For another illustration of how to track down importers, take the case of a Romanian furniture-parts exporter which seeks a foothold in Sweden. While there may be no list of importers specialized in furniture imports, the exporter can easily identify major furniture producers in Sweden which may be interested in new suppliers. To find the relevant contact information, one can consult a list of Swedish furniture manufacturers and exporters.

    Following up leads 

    In summary, a good "detective" in search of business prospects will follow many leads. Here's how to do it:

    • First, determine who is most likely to import the product. Rely on common sense and business intelligence leads gathered through contacts and by observing competition.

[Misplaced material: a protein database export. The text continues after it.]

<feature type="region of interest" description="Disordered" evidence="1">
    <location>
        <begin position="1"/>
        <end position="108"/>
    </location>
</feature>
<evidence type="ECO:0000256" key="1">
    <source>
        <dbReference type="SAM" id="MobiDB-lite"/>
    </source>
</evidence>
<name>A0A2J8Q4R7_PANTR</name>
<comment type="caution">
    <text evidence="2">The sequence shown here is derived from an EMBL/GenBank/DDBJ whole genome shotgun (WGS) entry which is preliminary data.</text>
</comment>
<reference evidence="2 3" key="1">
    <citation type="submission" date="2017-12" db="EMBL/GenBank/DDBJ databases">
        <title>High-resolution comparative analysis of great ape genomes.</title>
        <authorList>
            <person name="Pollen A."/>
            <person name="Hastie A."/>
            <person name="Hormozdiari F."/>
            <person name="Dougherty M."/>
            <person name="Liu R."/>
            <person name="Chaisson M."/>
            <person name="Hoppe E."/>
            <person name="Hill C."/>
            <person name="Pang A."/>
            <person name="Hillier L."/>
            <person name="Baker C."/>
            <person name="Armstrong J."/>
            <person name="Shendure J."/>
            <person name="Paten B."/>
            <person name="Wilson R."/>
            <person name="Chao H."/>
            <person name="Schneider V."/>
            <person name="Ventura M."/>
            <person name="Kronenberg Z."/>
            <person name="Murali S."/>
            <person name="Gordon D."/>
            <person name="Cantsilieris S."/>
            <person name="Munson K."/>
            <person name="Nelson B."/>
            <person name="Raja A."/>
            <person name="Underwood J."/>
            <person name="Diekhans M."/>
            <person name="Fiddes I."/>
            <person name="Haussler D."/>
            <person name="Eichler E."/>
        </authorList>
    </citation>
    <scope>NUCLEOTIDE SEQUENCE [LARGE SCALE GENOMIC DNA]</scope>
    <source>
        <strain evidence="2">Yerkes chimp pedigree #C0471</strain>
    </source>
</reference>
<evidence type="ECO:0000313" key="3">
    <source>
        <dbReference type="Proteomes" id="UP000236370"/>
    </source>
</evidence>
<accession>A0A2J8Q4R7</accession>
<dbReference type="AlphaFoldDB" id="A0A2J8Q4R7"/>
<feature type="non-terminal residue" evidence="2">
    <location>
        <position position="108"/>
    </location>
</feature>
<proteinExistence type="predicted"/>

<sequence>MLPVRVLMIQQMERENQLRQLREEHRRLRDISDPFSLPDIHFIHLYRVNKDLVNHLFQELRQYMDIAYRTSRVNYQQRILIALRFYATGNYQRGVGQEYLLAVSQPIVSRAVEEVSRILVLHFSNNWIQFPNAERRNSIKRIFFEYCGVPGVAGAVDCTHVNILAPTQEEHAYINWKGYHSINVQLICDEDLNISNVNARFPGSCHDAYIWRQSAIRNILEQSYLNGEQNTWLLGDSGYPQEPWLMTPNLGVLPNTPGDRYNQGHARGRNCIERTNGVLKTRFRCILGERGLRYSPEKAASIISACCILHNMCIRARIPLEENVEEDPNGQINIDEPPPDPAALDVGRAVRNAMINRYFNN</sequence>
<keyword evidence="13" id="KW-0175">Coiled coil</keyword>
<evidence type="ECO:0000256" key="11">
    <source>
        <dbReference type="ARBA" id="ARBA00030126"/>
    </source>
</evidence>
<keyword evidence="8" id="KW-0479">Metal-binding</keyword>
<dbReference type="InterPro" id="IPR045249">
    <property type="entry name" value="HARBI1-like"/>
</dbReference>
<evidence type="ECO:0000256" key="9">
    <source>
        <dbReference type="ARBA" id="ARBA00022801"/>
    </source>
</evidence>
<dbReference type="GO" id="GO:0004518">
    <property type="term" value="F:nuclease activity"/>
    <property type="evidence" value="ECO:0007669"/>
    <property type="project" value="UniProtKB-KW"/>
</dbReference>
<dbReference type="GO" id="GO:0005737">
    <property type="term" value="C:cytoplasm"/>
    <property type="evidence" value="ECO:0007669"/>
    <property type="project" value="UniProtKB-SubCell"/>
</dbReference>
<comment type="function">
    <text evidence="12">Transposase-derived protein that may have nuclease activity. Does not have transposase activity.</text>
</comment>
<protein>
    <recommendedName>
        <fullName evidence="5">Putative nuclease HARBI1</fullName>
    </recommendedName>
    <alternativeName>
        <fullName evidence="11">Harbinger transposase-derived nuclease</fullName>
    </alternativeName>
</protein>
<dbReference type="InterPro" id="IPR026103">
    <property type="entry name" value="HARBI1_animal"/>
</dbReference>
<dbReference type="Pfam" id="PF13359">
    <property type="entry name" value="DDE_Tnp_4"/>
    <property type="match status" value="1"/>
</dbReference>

• Then, use published information to check locally for names of importing firms and potential partners. Use the Internet, directories, customs listings, business matchmaking opportunities, trade-fair catalogues and whatever other published information is available.

    • Finally, personally investigate further the best leads to select the best potential partners. Use trade offices, market studies, business trips, trade fairs and creditworthiness reports.

    At each step, particularly the second one, the Internet is valuable.Whether an information specialist or an exporter, the ideal profile of the perfect business "detective" is:

    • good understanding of the information needs of the business

    • knowledge of relevant primary sources

    • mastery of Internet search tools

    • logic and strong analytical skills

    • ease in making contacts, a willingness to explore, and above all... perseverance!

    Bertrand Jocteur-Monrozier, ITC Senior Adviser on Trade Information Management, coordinated the research and production for the Guide to Importers' Directories. He welcomes new sources of information on importers for the next edition of ITC's guide. Contact him by e-mail at monrozier@intracen.org